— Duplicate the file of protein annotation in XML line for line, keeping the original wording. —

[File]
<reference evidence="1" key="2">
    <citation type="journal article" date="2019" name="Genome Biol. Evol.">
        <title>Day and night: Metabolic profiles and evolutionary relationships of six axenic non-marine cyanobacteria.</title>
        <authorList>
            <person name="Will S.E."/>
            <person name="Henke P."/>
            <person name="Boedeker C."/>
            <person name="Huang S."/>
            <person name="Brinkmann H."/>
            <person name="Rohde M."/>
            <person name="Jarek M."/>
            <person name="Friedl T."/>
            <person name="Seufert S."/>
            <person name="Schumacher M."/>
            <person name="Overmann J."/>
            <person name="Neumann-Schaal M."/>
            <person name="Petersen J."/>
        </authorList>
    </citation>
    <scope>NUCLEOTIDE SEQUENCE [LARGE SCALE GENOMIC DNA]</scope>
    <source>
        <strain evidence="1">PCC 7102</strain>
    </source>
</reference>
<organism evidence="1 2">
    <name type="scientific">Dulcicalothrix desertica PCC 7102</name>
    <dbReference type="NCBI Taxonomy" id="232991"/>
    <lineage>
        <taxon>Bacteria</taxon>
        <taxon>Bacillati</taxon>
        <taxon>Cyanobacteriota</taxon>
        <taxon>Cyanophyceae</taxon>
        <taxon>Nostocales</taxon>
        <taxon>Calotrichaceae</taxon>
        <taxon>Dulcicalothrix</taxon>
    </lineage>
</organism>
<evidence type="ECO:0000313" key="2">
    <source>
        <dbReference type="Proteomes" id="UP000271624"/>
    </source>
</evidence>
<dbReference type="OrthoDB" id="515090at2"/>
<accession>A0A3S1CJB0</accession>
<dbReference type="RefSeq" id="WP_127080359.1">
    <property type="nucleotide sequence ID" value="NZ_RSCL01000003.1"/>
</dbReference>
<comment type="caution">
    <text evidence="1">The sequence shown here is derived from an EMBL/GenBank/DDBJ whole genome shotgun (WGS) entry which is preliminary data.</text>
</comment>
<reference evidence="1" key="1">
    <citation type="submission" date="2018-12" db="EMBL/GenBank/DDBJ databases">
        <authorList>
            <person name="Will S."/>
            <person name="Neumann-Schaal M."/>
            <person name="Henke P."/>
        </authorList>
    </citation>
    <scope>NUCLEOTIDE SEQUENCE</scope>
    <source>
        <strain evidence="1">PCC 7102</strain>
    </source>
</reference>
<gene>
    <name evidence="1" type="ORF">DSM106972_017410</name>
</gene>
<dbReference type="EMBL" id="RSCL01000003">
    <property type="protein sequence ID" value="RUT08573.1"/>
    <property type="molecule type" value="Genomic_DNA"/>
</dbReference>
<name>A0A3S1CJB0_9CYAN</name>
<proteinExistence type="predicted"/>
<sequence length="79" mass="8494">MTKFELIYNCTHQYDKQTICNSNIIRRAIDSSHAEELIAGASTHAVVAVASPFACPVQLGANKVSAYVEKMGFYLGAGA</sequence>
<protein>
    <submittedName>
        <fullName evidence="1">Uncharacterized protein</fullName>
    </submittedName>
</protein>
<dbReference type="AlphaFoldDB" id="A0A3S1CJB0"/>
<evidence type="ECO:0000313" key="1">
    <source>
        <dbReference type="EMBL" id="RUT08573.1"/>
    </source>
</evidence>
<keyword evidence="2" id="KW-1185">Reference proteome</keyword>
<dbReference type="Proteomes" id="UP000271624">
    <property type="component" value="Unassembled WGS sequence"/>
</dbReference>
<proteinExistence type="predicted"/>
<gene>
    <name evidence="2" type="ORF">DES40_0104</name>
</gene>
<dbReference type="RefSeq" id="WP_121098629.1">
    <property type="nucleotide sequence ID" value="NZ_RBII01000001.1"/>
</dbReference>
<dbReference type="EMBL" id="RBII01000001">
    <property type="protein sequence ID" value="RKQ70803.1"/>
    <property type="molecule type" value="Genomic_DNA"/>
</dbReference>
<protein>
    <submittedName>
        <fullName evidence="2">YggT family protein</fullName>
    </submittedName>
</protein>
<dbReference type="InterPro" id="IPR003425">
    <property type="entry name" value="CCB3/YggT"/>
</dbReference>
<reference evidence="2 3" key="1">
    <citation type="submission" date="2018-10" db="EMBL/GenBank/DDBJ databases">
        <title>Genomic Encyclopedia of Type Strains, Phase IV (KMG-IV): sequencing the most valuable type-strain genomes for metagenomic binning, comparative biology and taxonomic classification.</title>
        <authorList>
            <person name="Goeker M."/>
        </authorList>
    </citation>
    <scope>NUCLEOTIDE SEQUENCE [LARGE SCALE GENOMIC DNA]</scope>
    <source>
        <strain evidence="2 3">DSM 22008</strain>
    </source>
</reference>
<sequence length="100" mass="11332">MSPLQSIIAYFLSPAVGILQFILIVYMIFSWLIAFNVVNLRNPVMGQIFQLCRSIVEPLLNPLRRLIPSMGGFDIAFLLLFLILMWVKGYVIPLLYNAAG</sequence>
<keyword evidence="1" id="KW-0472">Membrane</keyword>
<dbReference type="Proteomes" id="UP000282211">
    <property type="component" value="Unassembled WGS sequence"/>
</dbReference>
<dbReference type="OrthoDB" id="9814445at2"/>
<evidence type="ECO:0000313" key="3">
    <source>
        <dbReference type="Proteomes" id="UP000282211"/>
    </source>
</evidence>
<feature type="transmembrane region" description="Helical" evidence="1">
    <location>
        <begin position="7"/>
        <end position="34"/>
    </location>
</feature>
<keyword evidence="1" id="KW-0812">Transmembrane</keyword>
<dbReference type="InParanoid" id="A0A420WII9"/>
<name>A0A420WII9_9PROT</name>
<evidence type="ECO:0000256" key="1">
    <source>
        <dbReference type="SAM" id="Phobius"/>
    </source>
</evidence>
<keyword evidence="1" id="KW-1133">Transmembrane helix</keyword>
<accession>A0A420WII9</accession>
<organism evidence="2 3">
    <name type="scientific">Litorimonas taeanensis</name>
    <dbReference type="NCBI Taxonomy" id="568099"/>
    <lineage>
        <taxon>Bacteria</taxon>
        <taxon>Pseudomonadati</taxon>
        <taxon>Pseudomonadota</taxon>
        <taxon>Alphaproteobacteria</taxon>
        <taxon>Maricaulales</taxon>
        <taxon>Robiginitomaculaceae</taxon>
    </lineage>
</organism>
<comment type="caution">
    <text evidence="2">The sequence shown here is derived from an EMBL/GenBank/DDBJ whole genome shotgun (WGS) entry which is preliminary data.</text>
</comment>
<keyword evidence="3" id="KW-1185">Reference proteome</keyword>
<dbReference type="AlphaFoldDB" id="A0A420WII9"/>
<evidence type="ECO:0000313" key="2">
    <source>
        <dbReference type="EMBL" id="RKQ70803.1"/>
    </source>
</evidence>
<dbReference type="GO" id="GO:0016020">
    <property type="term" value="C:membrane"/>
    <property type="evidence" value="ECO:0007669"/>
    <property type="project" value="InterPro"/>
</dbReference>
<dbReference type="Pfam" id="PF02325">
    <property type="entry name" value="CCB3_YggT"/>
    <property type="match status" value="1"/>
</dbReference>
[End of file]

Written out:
<reference evidence="1" key="2">
    <citation type="journal article" date="2019" name="Genome Biol. Evol.">
        <title>Day and night: Metabolic profiles and evolutionary relationships of six axenic non-marine cyanobacteria.</title>
        <authorList>
            <person name="Will S.E."/>
            <person name="Henke P."/>
            <person name="Boedeker C."/>
            <person name="Huang S."/>
            <person name="Brinkmann H."/>
            <person name="Rohde M."/>
            <person name="Jarek M."/>
            <person name="Friedl T."/>
            <person name="Seufert S."/>
            <person name="Schumacher M."/>
            <person name="Overmann J."/>
            <person name="Neumann-Schaal M."/>
            <person name="Petersen J."/>
        </authorList>
    </citation>
    <scope>NUCLEOTIDE SEQUENCE [LARGE SCALE GENOMIC DNA]</scope>
    <source>
        <strain evidence="1">PCC 7102</strain>
    </source>
</reference>
<organism evidence="1 2">
    <name type="scientific">Dulcicalothrix desertica PCC 7102</name>
    <dbReference type="NCBI Taxonomy" id="232991"/>
    <lineage>
        <taxon>Bacteria</taxon>
        <taxon>Bacillati</taxon>
        <taxon>Cyanobacteriota</taxon>
        <taxon>Cyanophyceae</taxon>
        <taxon>Nostocales</taxon>
        <taxon>Calotrichaceae</taxon>
        <taxon>Dulcicalothrix</taxon>
    </lineage>
</organism>
<evidence type="ECO:0000313" key="2">
    <source>
        <dbReference type="Proteomes" id="UP000271624"/>
    </source>
</evidence>
<dbReference type="OrthoDB" id="515090at2"/>
<accession>A0A3S1CJB0</accession>
<dbReference type="RefSeq" id="WP_127080359.1">
    <property type="nucleotide sequence ID" value="NZ_RSCL01000003.1"/>
</dbReference>
<comment type="caution">
    <text evidence="1">The sequence shown here is derived from an EMBL/GenBank/DDBJ whole genome shotgun (WGS) entry which is preliminary data.</text>
</comment>
<reference evidence="1" key="1">
    <citation type="submission" date="2018-12" db="EMBL/GenBank/DDBJ databases">
        <authorList>
            <person name="Will S."/>
            <person name="Neumann-Schaal M."/>
            <person name="Henke P."/>
        </authorList>
    </citation>
    <scope>NUCLEOTIDE SEQUENCE</scope>
    <source>
        <strain evidence="1">PCC 7102</strain>
    </source>
</reference>
<gene>
    <name evidence="1" type="ORF">DSM106972_017410</name>
</gene>
<dbReference type="EMBL" id="RSCL01000003">
    <property type="protein sequence ID" value="RUT08573.1"/>
    <property type="molecule type" value="Genomic_DNA"/>
</dbReference>
<name>A0A3S1CJB0_9CYAN</name>
<proteinExistence type="predicted"/>
<sequence length="79" mass="8494">MTKFELIYNCTHQYDKQTICNSNIIRRAIDSSHAEELIAGASTHAVVAVASPFACPVQLGANKVSAYVEKMGFYLGAGA</sequence>
<protein>
    <submittedName>
        <fullName evidence="1">Uncharacterized protein</fullName>
    </submittedName>
</protein>
<dbReference type="AlphaFoldDB" id="A0A3S1CJB0"/>
<evidence type="ECO:0000313" key="1">
    <source>
        <dbReference type="EMBL" id="RUT08573.1"/>
    </source>
</evidence>
<keyword evidence="2" id="KW-1185">Reference proteome</keyword>
<dbReference type="Proteomes" id="UP000271624">
    <property type="component" value="Unassembled WGS sequence"/>
</dbReference>
<proteinExistence type="predicted"/>
<gene>
    <name evidence="2" type="ORF">DES40_0104</name>
</gene>
<dbReference type="RefSeq" id="WP_121098629.1">
    <property type="nucleotide sequence ID" value="NZ_RBII01000001.1"/>
</dbReference>
<dbReference type="EMBL" id="RBII01000001">
    <property type="protein sequence ID" value="RKQ70803.1"/>
    <property type="molecule type" value="Genomic_DNA"/>
</dbReference>
<protein>
    <submittedName>
        <fullName evidence="2">YggT family protein</fullName>
    </submittedName>
</protein>
<dbReference type="InterPro" id="IPR003425">
    <property type="entry name" value="CCB3/YggT"/>
</dbReference>
<reference evidence="2 3" key="1">
    <citation type="submission" date="2018-10" db="EMBL/GenBank/DDBJ databases">
        <title>Genomic Encyclopedia of Type Strains, Phase IV (KMG-IV): sequencing the most valuable type-strain genomes for metagenomic binning, comparative biology and taxonomic classification.</title>
        <authorList>
            <person name="Goeker M."/>
        </authorList>
    </citation>
    <scope>NUCLEOTIDE SEQUENCE [LARGE SCALE GENOMIC DNA]</scope>
    <source>
        <strain evidence="2 3">DSM 22008</strain>
    </source>
</reference>
<sequence length="100" mass="11332">MSPLQSIIAYFLSPAVGILQFILIVYMIFSWLIAFNVVNLRNPVMGQIFQLCRSIVEPLLNPLRRLIPSMGGFDIAFLLLFLILMWVKGYVIPLLYNAAG</sequence>
<keyword evidence="1" id="KW-0472">Membrane</keyword>
<dbReference type="Proteomes" id="UP000282211">
    <property type="component" value="Unassembled WGS sequence"/>
</dbReference>
<dbReference type="OrthoDB" id="9814445at2"/>
<evidence type="ECO:0000313" key="3">
    <source>
        <dbReference type="Proteomes" id="UP000282211"/>
    </source>
</evidence>
<feature type="transmembrane region" description="Helical" evidence="1">
    <location>
        <begin position="7"/>
        <end position="34"/>
    </location>
</feature>
<keyword evidence="1" id="KW-0812">Transmembrane</keyword>
<dbReference type="InParanoid" id="A0A420WII9"/>
<name>A0A420WII9_9PROT</name>
<evidence type="ECO:0000256" key="1">
    <source>
        <dbReference type="SAM" id="Phobius"/>
    </source>
</evidence>
<keyword evidence="1" id="KW-1133">Transmembrane helix</keyword>
<accession>A0A420WII9</accession>
<organism evidence="2 3">
    <name type="scientific">Litorimonas taeanensis</name>
    <dbReference type="NCBI Taxonomy" id="568099"/>
    <lineage>
        <taxon>Bacteria</taxon>
        <taxon>Pseudomonadati</taxon>
        <taxon>Pseudomonadota</taxon>
        <taxon>Alphaproteobacteria</taxon>
        <taxon>Maricaulales</taxon>
        <taxon>Robiginitomaculaceae</taxon>
    </lineage>
</organism>
<comment type="caution">
    <text evidence="2">The sequence shown here is derived from an EMBL/GenBank/DDBJ whole genome shotgun (WGS) entry which is preliminary data.</text>
</comment>
<keyword evidence="3" id="KW-1185">Reference proteome</keyword>
<dbReference type="AlphaFoldDB" id="A0A420WII9"/>
<evidence type="ECO:0000313" key="2">
    <source>
        <dbReference type="EMBL" id="RKQ70803.1"/>
    </source>
</evidence>
<dbReference type="GO" id="GO:0016020">
    <property type="term" value="C:membrane"/>
    <property type="evidence" value="ECO:0007669"/>
    <property type="project" value="InterPro"/>
</dbReference>
<dbReference type="Pfam" id="PF02325">
    <property type="entry name" value="CCB3_YggT"/>
    <property type="match status" value="1"/>
</dbReference>